Summer field course in central Oregon, offered through the University of Oregon Department of Earth Sciences

USGS Photograph by Lyn Topinka

Course overview:

What are the impacts of volcanic activity on people, infrastructure, and natural resources? Spend a week in central Oregon exploring Cascade volcanoes and answering these questions. Learn how and why volcanoes erupt, where they exist on the planet, and how we monitor them for signs of activity. Gain an appreciation for the impacts of volcanic activity on human history, and the risks and benefits of living in close proximity to potentially active volcanoes.

 

Course logistics: 

August 12-18 in Bend, Oregon. The class will meet at 8:00 AM on Monday, August 12 at the University of Oregon campus in Eugene, and will depart for Bend. We will return to Eugene by 6:00 PM on Sunday, August 18. Alternatively, you can provide your own transportation to Bend and meet the class at 1:00 PM on Monday, August 12 at the OSU-Cascades Campus in Bend. Dorms are available at the OSU-Cascades Campus for $32/night, or you can arrange your own lodging in central Oregon.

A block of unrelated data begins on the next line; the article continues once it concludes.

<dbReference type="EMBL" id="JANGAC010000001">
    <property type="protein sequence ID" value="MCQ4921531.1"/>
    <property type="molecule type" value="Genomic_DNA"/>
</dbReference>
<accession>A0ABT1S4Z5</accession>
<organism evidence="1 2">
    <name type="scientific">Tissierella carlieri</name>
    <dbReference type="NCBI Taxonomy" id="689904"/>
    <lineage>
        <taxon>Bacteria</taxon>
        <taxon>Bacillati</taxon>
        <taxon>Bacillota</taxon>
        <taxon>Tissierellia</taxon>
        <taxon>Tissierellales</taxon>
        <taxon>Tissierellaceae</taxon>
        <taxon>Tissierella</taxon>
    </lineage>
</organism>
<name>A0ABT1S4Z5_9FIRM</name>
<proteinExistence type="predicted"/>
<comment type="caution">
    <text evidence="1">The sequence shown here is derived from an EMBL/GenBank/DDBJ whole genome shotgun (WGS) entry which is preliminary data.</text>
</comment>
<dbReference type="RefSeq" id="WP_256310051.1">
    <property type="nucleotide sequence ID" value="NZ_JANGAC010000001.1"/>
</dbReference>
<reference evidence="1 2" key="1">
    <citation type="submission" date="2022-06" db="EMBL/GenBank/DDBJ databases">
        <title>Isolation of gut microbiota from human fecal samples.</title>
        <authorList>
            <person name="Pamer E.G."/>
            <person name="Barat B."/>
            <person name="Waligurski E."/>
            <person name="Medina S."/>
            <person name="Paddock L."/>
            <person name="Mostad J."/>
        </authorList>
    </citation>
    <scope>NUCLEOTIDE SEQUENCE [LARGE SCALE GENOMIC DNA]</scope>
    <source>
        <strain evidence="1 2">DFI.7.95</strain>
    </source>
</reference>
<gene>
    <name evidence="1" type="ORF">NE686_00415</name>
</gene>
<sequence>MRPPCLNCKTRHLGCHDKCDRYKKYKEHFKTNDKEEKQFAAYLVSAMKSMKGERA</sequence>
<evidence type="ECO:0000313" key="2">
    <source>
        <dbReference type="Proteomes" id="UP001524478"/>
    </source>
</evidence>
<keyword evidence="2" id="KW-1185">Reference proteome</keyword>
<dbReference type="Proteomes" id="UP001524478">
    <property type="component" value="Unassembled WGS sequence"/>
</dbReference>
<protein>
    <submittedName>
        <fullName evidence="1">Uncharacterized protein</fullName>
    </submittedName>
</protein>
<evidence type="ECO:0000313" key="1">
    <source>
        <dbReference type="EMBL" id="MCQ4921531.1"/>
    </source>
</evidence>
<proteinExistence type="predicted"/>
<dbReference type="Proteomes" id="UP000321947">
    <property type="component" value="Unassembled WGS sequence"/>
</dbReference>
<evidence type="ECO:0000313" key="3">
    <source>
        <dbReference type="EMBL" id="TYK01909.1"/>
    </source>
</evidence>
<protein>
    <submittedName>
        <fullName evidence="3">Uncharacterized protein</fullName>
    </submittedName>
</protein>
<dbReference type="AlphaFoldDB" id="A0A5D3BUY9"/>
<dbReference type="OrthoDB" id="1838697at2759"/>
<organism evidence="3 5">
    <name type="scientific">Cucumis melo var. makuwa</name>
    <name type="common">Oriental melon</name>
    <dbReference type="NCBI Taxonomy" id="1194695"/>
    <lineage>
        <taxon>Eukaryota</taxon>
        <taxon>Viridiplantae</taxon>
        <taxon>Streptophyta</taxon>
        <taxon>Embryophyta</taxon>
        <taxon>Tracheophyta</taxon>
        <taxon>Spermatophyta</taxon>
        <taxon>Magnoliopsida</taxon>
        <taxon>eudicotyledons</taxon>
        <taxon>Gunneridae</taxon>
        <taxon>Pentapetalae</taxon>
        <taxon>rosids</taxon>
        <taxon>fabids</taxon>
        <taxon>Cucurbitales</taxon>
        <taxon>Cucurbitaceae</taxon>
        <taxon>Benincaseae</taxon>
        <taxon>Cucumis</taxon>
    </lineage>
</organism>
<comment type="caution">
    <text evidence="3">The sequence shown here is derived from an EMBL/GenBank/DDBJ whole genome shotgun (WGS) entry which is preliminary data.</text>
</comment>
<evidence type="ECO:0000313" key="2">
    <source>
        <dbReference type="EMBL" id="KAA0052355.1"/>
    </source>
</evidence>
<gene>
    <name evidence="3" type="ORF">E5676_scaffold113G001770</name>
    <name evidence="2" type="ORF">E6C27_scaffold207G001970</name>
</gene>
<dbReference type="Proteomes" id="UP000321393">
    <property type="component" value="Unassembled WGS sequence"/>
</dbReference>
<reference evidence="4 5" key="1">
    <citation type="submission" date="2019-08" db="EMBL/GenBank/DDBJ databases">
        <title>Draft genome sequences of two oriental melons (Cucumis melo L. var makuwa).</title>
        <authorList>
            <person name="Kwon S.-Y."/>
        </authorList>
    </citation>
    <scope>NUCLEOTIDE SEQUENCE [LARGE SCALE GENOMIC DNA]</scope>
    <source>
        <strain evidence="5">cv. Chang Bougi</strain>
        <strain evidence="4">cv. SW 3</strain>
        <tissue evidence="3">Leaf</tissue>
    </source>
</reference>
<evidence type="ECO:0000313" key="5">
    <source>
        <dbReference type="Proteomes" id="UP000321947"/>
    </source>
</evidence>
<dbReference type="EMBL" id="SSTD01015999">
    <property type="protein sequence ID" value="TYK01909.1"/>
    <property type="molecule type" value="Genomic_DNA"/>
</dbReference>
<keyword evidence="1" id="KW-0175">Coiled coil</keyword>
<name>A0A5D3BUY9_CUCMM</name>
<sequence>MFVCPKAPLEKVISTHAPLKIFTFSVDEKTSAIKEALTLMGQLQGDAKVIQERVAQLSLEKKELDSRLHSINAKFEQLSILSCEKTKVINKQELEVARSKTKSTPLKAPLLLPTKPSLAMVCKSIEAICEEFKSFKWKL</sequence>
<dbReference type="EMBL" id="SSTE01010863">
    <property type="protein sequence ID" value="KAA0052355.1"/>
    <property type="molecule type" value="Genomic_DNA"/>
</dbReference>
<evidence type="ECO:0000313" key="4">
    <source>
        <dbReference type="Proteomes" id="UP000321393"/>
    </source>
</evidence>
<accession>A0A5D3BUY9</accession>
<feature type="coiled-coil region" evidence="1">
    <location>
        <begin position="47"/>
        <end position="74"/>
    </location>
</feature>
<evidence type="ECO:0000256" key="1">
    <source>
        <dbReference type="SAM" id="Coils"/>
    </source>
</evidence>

August 19-23: Web based section of the course, completed online from anywhere with a reliable internet connection. The final exam will be given on Friday, August 23 and you must arrange for a proctor to access the exam. Proctored exams can be taken on campus at the University of Oregon through Distance Education, or you can arrange for a remote proctor for Off Campus Students.

Registration: No prereqs are required for this course, but instructor approval is necessary in order to register. Contact Daniele McKay, dmckay1@uoregon.edu for more information, or to request instructor approval.

Slideshow from past courses:

GEOL 399: Cascade VolcanoesSummer 2019

 

Course highlights:

During our week in central Oregon, we will ride the summer chairlift up Mt. Bachelor for a 360° view of the geology of the Cascades. We will visit some of the youngest lava flows in Oregon at Newberry National Volcanic Monument, and learn about the processes that created these volcanic deposits. We will tour lava tube caves, visit rivers that have cut deep channels through lava flows, and explore lakes that were created by volcanic activity.

Summer chairlift at Mt. Bachelor

Lava Butte, Q. Myers

Big Obsidian lava flow, Greg Burke

Newberry National Volcanic Monument, U.S. Forest Service

Lava River Cave, Dave Bunnell – Under Earth Images